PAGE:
The cell-in-cell phenomenon is known as the internalization of cells by non-phagocytic cells such as epithelial or mesenchymal cells, these structures are commonly observed in benign or malignant conditions (nurse cells in thymus, Rosai-Dorfman syndrome, urothelial and renal cancer, etc.) (1, 2). There are several variants of this phenomenon: i) Cannibalism - associated to the internalization of neoplastic cells by other neoplastic cell, ii) Entosis - internalization of one cell by a neighbouring cell (it can be benign or malignant), iii) Emperipolesis - the cells of the immune system are found within neoplastic or benign cells, and, iv) Phagocytosis of apoptotic cells by non-phagocytic cells - similar to efferocytosis (phagocytosis of apoptotic cells by macrophages) (3-5).
In recent years, the internalization of apoptotic cells by non-phagocytic cells has gained relevance because it can be observed in benign conditions or in non-neoplastic pathological processes (5, 6). It is considered as a physiological mechanism for the elimination of apoptotic or necrotic cells and is carried out by various types of epithelial cells, among them; renal tubular epithelial cells and urothelial cells (6, 7). This phenomenon has been evaluated using in vitro and in vivo models, by using tissue sections of kidney (6, 8). The main objective of this case report is to present a rare cell-in-cell phenomenon found in fresh urine sediment preparation.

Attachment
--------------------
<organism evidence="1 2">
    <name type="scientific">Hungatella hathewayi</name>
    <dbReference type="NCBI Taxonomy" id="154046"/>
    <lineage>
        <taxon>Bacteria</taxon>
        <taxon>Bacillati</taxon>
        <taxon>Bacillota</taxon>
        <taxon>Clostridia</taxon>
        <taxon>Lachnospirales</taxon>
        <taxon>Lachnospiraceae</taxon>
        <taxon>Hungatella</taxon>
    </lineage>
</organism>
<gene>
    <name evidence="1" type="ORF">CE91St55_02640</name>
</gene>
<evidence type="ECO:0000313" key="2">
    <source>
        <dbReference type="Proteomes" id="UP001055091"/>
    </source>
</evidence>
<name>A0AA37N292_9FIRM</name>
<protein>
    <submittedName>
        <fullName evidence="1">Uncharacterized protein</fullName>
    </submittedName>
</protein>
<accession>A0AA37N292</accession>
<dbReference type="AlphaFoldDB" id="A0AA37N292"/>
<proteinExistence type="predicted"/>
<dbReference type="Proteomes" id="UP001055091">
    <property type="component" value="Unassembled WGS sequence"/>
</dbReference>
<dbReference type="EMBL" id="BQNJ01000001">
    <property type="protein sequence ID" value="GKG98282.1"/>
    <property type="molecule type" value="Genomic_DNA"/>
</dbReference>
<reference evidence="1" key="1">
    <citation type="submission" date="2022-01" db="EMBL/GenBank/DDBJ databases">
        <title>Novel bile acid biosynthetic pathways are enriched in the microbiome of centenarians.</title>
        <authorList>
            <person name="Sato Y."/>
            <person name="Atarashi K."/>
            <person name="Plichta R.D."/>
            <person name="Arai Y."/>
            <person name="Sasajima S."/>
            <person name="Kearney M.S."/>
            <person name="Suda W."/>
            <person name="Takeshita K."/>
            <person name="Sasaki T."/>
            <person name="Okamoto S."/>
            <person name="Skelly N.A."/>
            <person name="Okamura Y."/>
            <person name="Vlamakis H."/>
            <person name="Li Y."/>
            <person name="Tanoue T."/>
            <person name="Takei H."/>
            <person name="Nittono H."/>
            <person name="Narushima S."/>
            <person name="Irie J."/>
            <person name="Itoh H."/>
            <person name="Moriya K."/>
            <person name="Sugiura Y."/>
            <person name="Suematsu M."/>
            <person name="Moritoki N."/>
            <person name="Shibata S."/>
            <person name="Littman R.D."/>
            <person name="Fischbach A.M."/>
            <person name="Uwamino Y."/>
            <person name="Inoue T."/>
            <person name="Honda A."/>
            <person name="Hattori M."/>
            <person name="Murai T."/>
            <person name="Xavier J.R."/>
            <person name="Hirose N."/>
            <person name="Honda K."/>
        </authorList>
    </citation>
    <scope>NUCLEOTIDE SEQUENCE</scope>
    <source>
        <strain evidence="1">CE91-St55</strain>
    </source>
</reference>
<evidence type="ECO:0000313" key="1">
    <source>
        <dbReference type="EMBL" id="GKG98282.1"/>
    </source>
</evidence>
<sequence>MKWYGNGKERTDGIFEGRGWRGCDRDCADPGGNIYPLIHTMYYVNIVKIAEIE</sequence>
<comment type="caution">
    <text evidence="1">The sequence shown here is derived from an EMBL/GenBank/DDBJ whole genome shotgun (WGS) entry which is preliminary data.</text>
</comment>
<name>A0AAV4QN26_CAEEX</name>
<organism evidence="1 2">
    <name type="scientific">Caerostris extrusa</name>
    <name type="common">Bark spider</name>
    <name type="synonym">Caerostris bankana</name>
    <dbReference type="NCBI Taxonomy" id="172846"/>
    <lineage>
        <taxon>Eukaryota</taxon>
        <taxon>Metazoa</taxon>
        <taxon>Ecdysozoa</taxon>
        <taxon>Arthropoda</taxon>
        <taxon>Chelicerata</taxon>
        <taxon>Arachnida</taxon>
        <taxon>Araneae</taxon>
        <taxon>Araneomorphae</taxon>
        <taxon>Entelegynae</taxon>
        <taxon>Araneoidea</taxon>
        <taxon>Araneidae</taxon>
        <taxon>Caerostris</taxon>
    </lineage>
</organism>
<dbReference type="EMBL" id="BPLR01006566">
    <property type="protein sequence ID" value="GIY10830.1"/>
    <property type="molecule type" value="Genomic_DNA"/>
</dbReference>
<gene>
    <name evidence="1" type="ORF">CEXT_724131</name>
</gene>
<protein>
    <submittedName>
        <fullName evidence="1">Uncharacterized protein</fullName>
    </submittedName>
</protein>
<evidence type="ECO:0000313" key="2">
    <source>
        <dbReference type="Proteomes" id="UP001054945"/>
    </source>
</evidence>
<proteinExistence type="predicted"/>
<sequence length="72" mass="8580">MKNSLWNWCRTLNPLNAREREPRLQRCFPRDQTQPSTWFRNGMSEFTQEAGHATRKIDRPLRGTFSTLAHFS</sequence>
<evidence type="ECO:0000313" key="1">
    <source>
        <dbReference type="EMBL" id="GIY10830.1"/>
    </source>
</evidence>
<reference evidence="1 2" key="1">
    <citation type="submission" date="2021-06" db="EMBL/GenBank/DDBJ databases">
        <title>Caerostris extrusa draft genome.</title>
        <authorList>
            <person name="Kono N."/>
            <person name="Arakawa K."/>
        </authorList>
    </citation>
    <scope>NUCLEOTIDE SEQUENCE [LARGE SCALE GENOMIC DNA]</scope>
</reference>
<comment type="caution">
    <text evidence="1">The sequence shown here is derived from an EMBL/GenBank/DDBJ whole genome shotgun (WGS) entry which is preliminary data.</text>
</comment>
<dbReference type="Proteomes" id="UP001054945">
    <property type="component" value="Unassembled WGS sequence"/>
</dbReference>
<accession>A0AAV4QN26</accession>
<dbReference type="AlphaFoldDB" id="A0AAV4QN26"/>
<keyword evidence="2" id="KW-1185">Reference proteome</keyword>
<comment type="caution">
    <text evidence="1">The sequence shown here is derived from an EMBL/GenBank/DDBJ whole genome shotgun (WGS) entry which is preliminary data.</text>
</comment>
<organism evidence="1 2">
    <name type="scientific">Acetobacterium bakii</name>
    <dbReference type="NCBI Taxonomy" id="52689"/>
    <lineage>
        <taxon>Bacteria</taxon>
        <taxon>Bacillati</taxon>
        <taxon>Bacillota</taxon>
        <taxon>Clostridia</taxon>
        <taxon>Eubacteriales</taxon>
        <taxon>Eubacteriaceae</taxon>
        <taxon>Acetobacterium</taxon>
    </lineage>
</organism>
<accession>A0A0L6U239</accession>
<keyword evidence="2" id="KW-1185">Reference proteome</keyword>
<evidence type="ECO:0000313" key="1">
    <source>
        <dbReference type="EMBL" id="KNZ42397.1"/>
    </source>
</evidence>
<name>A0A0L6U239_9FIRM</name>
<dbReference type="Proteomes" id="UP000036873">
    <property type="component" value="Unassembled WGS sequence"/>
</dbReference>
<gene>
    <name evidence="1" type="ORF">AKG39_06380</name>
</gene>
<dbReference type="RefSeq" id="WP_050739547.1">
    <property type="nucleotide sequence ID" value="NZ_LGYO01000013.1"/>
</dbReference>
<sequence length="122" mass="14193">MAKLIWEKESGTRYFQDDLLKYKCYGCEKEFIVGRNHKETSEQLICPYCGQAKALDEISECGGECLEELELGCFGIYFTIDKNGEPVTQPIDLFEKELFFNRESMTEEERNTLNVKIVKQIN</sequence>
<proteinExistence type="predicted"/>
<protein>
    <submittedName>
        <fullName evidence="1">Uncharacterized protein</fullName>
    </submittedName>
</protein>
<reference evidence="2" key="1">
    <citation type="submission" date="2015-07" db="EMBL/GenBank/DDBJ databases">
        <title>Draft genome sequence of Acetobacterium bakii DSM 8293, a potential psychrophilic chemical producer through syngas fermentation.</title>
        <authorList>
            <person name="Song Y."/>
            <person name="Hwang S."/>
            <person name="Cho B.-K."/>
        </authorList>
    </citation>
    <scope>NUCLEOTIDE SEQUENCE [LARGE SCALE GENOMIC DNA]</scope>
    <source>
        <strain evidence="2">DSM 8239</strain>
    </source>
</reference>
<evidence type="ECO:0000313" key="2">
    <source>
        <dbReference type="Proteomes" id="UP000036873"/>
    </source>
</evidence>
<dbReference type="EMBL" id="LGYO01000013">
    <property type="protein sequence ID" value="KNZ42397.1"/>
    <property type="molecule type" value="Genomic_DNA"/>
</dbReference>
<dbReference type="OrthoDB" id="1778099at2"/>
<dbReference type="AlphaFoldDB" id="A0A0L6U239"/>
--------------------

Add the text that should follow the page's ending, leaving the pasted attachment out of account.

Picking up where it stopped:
A 90-year-old male patient was admitted to the emergency department of the San Juan clinic in Iguala de la Independencia, Guerrero, Mexico. He was unconscious, with visible signs included dry mucous membranes and pale skin. His family reported a low fluid intake, and a presumptive diagnosis of dehydration was made. Upon admission, the patient’s vital signs were taken; blood pressure of 110/70 mmHg, heart rate of 75 beats per minute, temperature of 36 ˚C and oxygen saturation (SPO2) of 96%. Laboratory studies showed a slight picture of anaemia; haemoglobin 130 g/L (reference interval (RI) 135–175), erythrocyte count 4.7 x1012/L (RI 4.5–5.8), haematocrit 0.37 L/L (RI 0.42–0.52). Leukocyte count was 6.5 x109/L (RI 4.5–11.0) and platelets 362 x109/L (RI 150–450). The blood chemistry showed the following results: glucose 7.8 mmol/L (RI 3.9–6.1), urea 6.4 mmol/L (RI 2.5–6.5), blood urea nitrogen (BUN) 6.6 mmol/L (RI 2.5–7.1), creatinine 104 µmol/L (RI 53–106). Urinalysis was performed manually using Multistix 10 SG test strips (Siemens, Erlangen, Germany) and the sample was centrifuged at 450xg for 5 minutes, presenting the following results: relative density 1.025, pH 6.0, leukocyte esterase 2+ (approximately 125 leukocytes/µL) and protein 1+ (approximately 30 g/L). In the microscopic examination, moderate amount of urothelial and renal tubular epithelial cells (5–15 cells per high power field) were observed, and leukocytes > 100/high power field and bacteriuria were found. During the microscopic detailed review of the preparation, aqueous solution of toluidine blue (Tecnica Quimica, Mexico City, Mexico) at 1% was used as a contrast dye and the analyst noticed the presence of urothelial cells and leukocytes internalized in urothelial cells, for which a cell-in-cell phenomenon was suspected (Figure 1). To investigate if phagocytosis was carried out by macrophages, an anti-CD68 immunocytochemistry (glycoprotein expressed in the plasma membrane of macrophages) was performed. Mouse Anti-CD68 clone KP-1 (BIO SB, Santa Barbara, USA) was used as primary antibody, an anti-mouse IgG coupled to Alkaline Phosphatase (BIO SB, Santa Barbara, USA) was used as secondary antibody and Alk Magenta was used as chromogen. The immunostaining was negative (Figure 2), which correlates with a phagocytosis event performed by “non-professional phagocytic cells” associated with an inflammatory process of the urinary tract.